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25 Feb - 02 Mar , 2012
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Pedestrian Bridges
The perilous condition of the various pedestrian bridges in Karachi is a cause of great concern for the citizens. Except for some, most of the bridges are in very poor condition, one can hear them creaking while crossing the road. Besides this, pedestrian bridges are also a safe haven for drug addicts and criminals. This is also one of the major reasons why most of the general public prefers not to use them. Each pedestrian bridge costs around 20 million rupees to construct, but due to various reasons only 25 per cent of the people use them. Although, these bridges were built by the City Government for the convenience of the people however, it is observed that people often resort to shortcuts rather than using the bridges.
Rabia Batool,
Karachi


Get Well Soon Yuvraj Singh
Indian cricket player Yuvraj Singh has been diagnosed with cancer. Undoubtedly, he is a great sportsman. Undergoing chemotherapy, he is now fighting the battle against cancer in USA. The doctors told him that he is showing good recovery and can resume playing cricket and training this year by May. He has been an inspiration for many cricket lovers for a long time. But after his diagnosis he will be an inspiration for other young cancer patients as well. We hope that he gets well soon and starts living his Pedestrian Bridgeslife again.
Umar Asad,
Karachi

Severe Malnutrition In Flood Victims
Scarcity in international aid has left millions of flood-victims at the risk of malnutrition. Moreover, the enormity of the situation can be judged from the fact that at the moment, around 2.5 million people are without food, shelter, sanitation and healthcare. Furthermore, the rates of malnutrition in women and children in the affected areas are at alarming levels. The floods have devastated hundreds of thousands of farmers who after so much time are still struggling to recover from huge losses. The government is in a dire need to accelerate its rehabilitation reforms and should further strengthen its disaster management institution in order to cope up with situations like these.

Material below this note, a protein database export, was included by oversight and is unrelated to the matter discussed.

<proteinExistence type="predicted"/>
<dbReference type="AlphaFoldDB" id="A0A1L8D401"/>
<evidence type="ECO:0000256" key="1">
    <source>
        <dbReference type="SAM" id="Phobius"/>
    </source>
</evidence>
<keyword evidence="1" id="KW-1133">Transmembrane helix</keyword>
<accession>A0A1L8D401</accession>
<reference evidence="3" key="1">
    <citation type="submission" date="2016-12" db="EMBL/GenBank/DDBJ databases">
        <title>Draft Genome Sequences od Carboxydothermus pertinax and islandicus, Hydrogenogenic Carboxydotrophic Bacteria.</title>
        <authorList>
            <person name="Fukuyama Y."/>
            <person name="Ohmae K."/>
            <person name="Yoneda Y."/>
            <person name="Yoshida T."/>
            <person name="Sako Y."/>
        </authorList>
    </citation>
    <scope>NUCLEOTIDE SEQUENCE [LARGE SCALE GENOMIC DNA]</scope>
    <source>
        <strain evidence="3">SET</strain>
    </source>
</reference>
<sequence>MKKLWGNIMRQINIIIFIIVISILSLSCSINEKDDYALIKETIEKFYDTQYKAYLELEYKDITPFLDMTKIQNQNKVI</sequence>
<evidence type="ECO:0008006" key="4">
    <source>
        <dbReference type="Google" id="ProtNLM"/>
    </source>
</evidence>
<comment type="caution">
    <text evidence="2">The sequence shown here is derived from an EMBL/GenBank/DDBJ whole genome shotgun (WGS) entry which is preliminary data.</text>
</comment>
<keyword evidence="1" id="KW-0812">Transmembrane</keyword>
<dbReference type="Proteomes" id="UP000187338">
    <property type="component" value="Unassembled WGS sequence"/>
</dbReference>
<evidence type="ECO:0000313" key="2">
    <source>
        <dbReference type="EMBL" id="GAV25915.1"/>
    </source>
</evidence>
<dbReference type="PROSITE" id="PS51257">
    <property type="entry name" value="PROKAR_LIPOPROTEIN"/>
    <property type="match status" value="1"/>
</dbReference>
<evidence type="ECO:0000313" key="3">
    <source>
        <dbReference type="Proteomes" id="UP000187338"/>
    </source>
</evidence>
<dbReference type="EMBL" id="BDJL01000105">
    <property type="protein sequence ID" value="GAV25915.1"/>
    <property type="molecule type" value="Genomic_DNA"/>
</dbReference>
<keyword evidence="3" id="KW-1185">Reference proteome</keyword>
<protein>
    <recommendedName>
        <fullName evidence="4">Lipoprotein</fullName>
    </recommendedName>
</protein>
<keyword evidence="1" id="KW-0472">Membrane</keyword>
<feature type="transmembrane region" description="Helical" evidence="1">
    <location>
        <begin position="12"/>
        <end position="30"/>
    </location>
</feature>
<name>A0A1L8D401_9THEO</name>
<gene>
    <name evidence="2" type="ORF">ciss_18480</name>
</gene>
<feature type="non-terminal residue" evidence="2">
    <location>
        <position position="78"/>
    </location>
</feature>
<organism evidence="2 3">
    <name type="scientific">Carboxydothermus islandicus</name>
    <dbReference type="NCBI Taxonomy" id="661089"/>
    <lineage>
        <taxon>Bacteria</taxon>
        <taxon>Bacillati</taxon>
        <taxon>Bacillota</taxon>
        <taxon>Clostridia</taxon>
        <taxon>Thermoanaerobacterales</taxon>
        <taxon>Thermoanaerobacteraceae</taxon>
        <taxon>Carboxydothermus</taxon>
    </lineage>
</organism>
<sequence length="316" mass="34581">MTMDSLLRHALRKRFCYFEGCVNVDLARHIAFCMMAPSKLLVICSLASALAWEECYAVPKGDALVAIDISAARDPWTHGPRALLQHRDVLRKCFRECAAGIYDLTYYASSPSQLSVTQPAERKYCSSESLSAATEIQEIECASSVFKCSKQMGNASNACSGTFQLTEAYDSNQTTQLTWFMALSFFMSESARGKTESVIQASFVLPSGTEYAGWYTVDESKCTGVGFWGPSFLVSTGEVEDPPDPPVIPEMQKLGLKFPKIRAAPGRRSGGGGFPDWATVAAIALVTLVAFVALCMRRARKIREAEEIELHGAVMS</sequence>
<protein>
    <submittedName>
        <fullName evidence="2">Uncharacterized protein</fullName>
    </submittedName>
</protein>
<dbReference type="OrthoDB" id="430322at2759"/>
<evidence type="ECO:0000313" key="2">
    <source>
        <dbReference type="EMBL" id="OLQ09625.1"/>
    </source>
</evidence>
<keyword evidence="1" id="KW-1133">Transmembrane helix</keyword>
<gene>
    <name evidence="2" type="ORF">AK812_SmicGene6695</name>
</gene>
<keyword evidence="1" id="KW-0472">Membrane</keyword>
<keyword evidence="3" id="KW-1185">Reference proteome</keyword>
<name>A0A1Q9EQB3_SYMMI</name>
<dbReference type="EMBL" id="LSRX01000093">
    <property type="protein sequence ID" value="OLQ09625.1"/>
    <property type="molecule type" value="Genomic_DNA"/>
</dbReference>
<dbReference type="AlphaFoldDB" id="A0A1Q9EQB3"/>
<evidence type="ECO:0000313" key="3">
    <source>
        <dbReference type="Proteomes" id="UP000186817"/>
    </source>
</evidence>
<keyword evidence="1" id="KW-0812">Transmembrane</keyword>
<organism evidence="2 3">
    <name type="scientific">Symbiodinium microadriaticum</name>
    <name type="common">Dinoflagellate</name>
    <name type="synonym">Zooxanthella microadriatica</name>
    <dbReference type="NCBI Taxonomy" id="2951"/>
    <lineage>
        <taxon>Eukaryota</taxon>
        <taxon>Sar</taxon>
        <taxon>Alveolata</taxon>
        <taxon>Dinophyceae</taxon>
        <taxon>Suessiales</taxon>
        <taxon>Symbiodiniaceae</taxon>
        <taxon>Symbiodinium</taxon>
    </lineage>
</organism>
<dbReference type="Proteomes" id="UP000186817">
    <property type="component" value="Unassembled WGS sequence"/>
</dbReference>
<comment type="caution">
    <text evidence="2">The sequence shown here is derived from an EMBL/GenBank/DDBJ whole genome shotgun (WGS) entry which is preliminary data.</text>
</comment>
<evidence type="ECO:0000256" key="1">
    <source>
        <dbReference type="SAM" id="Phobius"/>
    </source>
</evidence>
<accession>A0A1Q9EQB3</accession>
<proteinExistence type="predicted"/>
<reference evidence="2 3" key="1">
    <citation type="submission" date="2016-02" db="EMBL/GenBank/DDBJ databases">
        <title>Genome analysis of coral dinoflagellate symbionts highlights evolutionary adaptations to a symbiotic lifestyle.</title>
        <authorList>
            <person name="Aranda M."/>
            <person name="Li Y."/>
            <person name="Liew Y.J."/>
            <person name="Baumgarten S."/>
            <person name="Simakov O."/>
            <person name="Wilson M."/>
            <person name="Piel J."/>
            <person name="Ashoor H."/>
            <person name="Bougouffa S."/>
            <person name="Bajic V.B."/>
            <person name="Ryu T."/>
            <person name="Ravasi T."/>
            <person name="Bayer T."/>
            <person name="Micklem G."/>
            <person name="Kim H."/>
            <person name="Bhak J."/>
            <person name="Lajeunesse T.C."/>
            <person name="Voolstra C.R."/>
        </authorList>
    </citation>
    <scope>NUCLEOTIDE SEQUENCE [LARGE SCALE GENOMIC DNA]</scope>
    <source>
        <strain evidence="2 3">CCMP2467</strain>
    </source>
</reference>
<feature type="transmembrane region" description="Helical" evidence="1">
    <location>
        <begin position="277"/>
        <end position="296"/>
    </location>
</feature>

Shakeel Qureshi,
Larkana

Whitney Houston – A Music Legend
The recent death of Whitney Houston has left millions mourning and brought back fond memories of her amazing voice. The 48-year-old singer had a successful singing career, hence her untimely death is just too soon to bid her farewell. With a phenomenally prevailing voice and a great range to match Houston was widely known as "The Queen of Pop". Throughout her life, she struggled with substance abuse which ultimately took her life. It is depressing to see such a great legend get wasted like this, but it is true that celebrities often find themselves lonely and therefore take refuge in various drugs.
Ali Altamash,
Lahore

Karachi Literature Festival – A Breath Of Fresh Air
The third Karachi Literature Festival was a massive success and around 15000 people attended the two-day event. The line-up was quite impressive and attracted several reputed personalities like William Dalrymple, Vikram Seth, Shobha De, Hanif Qurehi, Anatol Lieven, Kamila Shamsie and Mohammad Hanif. The organisers must be lauded for putting together such a brilliant show where people got a chance to meet with their favourite authors, enjoy panel discussions and check out different cultural performances. The artistic influence which such festivals provide will help in resuming the lost interest in reading. Government should support authors and endorse literary festivals like these so that the literary culture is promoted more in our country.
Sana Inaam,
Karachi

Revival Of Sports
Our nation badly needs to revive sports. I was watching a documentary about the last Olympics in China and it was heartening to see how they put their children into sports and athletics from a very early age. This practice is very beneficial for children as it boosts their growth, tones their body and maintains their build. Moreover, it prevents obesity and chronic diseases. It also helps with mind stimulation. Our problem is we don't encourage this trend in our children. It is the duty of educational institutes, but instead of training from the grass root level, they pick and choose the already trained athletes. This blocks children's interest in sports. Pakistan really needs to take inspiration from China in this regard.
Khadija Ahmed,
Islamabad

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